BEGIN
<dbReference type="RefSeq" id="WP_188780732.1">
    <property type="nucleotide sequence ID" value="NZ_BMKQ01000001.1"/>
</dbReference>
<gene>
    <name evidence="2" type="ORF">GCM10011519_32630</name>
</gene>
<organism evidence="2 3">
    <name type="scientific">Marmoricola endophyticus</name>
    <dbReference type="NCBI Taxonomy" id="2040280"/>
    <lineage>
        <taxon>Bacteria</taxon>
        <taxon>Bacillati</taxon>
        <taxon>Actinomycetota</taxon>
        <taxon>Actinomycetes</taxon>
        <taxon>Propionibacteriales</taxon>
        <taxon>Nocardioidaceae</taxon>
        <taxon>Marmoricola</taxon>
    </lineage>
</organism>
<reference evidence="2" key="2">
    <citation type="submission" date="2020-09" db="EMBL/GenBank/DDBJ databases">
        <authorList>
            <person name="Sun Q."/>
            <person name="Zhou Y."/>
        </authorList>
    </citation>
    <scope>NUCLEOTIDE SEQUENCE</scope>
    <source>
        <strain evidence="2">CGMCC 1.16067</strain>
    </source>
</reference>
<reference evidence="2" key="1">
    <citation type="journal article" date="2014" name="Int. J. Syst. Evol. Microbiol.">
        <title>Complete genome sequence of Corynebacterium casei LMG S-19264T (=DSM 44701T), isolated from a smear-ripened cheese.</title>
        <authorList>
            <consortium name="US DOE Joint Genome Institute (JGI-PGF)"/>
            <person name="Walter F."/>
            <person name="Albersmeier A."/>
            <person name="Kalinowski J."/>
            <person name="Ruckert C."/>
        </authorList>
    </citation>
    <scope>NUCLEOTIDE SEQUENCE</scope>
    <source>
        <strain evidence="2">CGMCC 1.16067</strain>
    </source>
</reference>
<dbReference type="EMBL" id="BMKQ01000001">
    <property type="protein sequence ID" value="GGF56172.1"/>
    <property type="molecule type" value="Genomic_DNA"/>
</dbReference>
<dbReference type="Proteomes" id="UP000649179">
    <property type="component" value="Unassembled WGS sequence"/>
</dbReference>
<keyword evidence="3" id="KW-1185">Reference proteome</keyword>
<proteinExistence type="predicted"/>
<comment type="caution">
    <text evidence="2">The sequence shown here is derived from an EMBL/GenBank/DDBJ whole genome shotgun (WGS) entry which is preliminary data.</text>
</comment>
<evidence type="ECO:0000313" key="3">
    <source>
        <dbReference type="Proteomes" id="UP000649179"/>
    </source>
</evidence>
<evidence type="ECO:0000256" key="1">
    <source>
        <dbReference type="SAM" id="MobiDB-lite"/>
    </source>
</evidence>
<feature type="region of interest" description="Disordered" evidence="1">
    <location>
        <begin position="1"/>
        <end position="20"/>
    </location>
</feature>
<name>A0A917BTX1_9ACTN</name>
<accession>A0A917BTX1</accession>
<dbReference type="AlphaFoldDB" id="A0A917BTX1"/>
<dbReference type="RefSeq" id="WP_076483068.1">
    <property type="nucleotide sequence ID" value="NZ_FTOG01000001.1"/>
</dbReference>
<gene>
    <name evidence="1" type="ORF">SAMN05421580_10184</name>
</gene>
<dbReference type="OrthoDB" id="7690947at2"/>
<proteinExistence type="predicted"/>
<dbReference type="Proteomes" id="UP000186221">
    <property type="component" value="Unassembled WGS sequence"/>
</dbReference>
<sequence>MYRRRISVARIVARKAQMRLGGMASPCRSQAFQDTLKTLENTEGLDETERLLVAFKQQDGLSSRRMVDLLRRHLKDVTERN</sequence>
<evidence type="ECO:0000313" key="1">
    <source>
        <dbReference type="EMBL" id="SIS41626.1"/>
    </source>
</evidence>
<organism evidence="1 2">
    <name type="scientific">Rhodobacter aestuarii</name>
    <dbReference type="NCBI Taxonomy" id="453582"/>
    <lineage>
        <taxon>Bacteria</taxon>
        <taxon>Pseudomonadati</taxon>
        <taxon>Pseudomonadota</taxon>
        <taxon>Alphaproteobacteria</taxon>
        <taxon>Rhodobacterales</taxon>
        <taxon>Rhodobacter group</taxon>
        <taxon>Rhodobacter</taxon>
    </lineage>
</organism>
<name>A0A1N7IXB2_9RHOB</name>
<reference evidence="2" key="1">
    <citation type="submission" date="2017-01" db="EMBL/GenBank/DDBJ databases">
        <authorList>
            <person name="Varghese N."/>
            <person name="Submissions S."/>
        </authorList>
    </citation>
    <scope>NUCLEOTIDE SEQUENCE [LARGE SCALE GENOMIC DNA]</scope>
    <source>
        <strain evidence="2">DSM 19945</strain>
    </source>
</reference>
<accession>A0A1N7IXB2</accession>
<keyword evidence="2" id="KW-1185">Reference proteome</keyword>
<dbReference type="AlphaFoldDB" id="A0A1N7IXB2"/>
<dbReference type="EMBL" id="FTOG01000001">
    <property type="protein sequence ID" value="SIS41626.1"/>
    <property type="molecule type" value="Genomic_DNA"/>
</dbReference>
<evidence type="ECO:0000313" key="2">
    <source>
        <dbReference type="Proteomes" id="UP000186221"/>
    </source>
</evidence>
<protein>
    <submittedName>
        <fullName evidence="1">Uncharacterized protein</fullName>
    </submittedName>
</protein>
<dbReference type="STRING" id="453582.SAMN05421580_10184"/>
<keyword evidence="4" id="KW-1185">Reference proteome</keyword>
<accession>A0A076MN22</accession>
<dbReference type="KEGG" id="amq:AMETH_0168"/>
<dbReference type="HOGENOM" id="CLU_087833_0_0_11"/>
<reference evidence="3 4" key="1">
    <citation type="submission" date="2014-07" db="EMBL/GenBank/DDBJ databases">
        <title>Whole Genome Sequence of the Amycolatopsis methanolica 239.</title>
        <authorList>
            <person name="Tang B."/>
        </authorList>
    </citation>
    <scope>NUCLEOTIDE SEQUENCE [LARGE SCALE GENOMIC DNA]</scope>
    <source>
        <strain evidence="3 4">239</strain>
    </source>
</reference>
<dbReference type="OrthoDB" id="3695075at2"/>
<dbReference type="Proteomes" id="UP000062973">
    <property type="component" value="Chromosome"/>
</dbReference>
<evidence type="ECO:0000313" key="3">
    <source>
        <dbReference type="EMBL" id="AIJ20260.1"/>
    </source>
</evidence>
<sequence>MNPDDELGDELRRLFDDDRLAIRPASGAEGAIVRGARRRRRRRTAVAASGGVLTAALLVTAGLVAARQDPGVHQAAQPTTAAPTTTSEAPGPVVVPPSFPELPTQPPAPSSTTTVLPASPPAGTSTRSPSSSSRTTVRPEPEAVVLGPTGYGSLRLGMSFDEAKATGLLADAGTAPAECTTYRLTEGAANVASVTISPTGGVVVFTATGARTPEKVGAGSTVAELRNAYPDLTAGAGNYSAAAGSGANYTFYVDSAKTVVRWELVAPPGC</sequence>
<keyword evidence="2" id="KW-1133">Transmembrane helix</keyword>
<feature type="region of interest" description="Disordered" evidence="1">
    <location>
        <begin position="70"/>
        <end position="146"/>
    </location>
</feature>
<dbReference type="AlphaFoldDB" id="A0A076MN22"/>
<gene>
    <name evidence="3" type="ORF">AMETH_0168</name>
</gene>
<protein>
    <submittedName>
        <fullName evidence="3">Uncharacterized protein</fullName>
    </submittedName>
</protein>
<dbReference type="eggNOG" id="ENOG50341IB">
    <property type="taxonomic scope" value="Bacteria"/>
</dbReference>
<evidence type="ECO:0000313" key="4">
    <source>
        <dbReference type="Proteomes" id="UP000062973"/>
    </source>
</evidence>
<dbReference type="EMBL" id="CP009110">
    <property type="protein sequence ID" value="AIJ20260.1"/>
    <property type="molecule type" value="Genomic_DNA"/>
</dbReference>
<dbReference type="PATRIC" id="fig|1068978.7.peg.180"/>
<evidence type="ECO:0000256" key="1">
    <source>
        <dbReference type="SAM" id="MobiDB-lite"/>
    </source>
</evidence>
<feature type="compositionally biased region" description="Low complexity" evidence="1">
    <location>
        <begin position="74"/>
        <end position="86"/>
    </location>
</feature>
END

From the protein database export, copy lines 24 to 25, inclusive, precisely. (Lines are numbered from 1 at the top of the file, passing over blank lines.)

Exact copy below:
            <person name="Zhou Y."/>
        </authorList>